Running From Crazy Hemingway Book !!EXCLUSIVE!!
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Maybe you think your family is messed up, but you've got nothing on Mariel Hemingway, who lives with a legacy of suicide, mental illness and even, in one particularly dispiriting example, sexual abuse. The title, "Running From Crazy," refers to what she feels she has been doing all her life - running from the family weaknesses, trying to be healthy and trying to help people suffering from suicidal depression.
"I didn't feel like I was crazy, but I felt like I lived in crazy. You know, in the land of crazy," she says. RELATED Conrad Murray released from jail, considers penning book, starring in reality show
Hemingway and her life-partner, Bobby Williams, will hold a book signing for the couple's Running With Nature, from 4 to 5 p.m. Sept. 14 at the Greentopia EcoFest at High Falls. The book shares the couple's philosophy on good nutrition, meditation and more.
I mentioned that reading the book was like a stream of reminders of so many of the healthier habits I already know, but allow myself to get distracted from engaging in. Other than the rock climbing, real running and seriously advanced yoga, I related to the book more than I thought I would. It is a refreshing reminder of the many ways we need to re-engage in what we know is our own healthy nature, and of course nature is the key.
The title comes from Hemingway's comment that she has spent her life "running from crazy," trying to escape what seemed a doomed legacy for herself and her two daughters, with whom she discusses the family history in the film.
"Some people are like, 'Wow, that's a heavy title.' Well, I don't see it as a heavy title. I'm like, 'Dude, thank God,'" Hemingway said. "Crazy's gone. Sometimes I'm running with crazy, but now it's a different kind of crazy. There's fun in my life and I'm joyful. But there was a time when I really was not. A time, my entire life, probably 40 years of really trying to not be something that I came from."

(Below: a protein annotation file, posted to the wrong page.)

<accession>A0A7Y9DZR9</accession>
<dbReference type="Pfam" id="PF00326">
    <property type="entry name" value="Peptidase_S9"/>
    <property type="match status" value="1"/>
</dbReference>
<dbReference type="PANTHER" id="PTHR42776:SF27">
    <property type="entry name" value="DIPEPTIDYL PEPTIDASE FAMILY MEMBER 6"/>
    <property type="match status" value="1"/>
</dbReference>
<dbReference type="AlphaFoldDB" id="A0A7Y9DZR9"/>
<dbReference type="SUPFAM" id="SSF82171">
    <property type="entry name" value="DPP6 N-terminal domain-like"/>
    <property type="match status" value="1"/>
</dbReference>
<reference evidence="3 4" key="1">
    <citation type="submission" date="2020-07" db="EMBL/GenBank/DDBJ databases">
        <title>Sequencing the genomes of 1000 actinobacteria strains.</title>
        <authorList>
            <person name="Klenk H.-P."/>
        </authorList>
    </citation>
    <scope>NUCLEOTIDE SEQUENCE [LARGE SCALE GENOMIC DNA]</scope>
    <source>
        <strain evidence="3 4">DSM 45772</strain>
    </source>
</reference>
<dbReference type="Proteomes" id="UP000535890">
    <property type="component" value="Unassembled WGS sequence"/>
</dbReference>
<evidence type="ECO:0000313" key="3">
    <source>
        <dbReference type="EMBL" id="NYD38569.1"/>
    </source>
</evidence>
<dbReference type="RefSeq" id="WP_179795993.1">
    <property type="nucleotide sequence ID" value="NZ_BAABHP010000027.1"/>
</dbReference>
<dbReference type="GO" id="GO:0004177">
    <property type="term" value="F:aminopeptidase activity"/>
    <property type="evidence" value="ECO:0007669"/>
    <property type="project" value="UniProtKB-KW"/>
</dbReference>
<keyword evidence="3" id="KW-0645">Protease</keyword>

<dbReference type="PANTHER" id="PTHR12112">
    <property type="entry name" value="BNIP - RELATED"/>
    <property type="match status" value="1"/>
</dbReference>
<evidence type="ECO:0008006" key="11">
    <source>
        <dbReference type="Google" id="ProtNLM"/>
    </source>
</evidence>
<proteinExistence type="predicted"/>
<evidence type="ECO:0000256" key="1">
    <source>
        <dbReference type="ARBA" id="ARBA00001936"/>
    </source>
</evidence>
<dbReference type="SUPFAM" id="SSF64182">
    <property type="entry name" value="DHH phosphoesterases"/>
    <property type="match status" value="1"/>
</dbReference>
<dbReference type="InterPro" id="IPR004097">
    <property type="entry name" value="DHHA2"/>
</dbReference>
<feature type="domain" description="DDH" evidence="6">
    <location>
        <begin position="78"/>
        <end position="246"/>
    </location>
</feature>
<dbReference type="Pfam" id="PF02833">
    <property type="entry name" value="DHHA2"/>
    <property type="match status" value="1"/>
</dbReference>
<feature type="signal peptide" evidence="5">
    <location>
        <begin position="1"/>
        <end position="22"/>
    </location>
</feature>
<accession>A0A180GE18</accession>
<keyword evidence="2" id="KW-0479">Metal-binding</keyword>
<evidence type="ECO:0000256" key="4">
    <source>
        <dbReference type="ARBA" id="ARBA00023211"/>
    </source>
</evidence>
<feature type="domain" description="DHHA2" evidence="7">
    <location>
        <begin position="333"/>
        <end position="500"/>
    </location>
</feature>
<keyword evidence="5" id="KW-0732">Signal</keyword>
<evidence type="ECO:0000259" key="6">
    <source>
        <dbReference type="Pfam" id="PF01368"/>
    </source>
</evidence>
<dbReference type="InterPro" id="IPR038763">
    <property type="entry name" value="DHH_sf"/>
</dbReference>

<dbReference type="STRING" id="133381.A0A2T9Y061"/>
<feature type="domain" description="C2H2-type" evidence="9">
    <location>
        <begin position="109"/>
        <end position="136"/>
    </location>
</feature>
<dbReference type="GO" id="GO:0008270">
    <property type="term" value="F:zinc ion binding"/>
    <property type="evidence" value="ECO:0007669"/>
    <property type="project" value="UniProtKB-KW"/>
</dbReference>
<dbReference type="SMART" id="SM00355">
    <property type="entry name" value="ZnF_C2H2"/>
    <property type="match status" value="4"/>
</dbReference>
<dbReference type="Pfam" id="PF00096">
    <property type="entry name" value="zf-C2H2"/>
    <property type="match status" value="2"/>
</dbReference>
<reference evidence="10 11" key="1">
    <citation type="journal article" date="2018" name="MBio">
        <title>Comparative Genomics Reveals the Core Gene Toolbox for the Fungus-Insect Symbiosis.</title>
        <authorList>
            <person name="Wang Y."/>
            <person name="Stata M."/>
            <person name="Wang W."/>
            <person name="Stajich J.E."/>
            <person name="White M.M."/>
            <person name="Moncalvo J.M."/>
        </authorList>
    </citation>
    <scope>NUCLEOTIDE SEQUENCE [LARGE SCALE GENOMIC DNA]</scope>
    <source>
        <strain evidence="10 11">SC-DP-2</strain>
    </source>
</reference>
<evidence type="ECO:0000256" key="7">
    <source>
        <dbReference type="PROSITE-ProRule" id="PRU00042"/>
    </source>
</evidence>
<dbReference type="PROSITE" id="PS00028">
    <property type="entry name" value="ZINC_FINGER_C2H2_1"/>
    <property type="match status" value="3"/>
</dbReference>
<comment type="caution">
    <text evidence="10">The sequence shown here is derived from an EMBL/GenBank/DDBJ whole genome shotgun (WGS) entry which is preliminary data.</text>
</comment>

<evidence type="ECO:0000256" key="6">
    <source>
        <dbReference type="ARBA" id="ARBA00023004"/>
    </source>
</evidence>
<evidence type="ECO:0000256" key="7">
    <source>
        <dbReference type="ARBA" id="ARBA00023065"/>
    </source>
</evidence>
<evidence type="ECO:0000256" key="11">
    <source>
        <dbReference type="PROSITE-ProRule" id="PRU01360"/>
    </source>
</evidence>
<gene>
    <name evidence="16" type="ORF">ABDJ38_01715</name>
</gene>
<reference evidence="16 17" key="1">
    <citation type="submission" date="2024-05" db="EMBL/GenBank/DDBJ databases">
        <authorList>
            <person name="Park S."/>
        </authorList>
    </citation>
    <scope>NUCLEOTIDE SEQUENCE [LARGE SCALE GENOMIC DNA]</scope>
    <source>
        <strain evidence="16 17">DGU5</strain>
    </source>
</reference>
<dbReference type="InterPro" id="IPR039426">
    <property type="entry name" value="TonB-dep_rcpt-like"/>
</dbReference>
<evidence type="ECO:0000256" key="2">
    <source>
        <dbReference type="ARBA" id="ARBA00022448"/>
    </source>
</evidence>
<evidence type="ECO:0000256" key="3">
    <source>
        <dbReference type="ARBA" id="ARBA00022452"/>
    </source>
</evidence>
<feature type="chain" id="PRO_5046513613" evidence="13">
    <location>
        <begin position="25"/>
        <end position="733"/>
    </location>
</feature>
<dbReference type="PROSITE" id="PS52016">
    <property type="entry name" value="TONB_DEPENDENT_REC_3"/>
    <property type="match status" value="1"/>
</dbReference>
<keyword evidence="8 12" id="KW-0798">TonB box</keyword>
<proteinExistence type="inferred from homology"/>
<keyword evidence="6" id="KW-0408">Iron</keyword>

DemocracyNow.org - The new documentary "Running from Crazy" chronicles the life of actress Mariel Hemingway, the granddaughter of the great novelist Ernest Hemingway. The film focuses on Mariel's family history of mental illness and the suicides of seven relatives, including her grandfather and her sister, Margaux. The film is directed by the two-time Academy Award-winning filmmaker Barbara Kopple, whose documentary "Harlan County U.S.A." become a classic and won an Oscar in 1977. We're joined by Mariel Hemingway and Barbara Kopple from the Sundance Film Festival in Utah.To listen to the entire 45-minute interview, visit _from_crazy_mariel_hemingway_tacklesTo watch the entire weekday independent news hour, read the transcript, download the podcast, search our vast archive, or to find more information about Democracy Now! and Amy Goodman, visit Now!, an independent global news hour that airs weekdays on 1,100+ TV and radio stations Monday through Friday. FOLLOW DEMOCRACY NOW! ONLINE:Facebook: : @democracynowSubscribe on YouTube: on SoundCloud: Daily Email News Digest: consider supporting independent media by making a donation to Democracy Now! today, visit
It's a coincidence, she says, that the book is coming out at the same time as a new documentary, Running from Crazy, about Hemingway's family's history of mental illness and suicide. In addition to her grandfather and Margaux, five other family members have killed themselves.
"You could say that not only have I been running from crazy, but since I was 16, I was always searching for something to bring balance to my life, bring health," she says. Hemingway says she spent much of her youth caring for her mother, who had cancer. As an adult, she spent many years caring for her husband, Stephen Crisman, when he battled cancer. They divorced in 2008.
Hemingway: Suicide is extremely complex. It is not necessarily somebody who suffers long-term mental illness. It can be planned for 20 years, or it can happen out of the blue. And we just need to talk more about it because there is a tremendous amount of shame around suicide. It was a long healing process for me, to understand how my own sister could commit suicide and knowing that I thought she was doing really well, and you'll see that in many situations. The reason I wrote these books is so that if Mariel Hemingway, who comes from this family that everybody (knows), if SHE talks about her story, maybe I get someone suffering somewhere in silence to find a safe space to tell their story. So that they can start to heal.
The gripping film, directed by two-time Oscar winner Barbara Kopple, shows how Hemingway, the mother of two grown daughters and the author of multiple healthy-living books (like "Mariel's Kitchen" and "Mariel Hemingway's Healthy Living from the Inside Out"), consciously tried to avoid her famous family's repercussions from mental illness. Her grandfather, legendary author Ernest Hemingway, her supermodel older sister Margaux Hemingway and a slew of other relatives committed suicide. And her only other sister, nicknamed "Muffet" (the eldest of the three), has lived in assisted care for many years due to manic depression.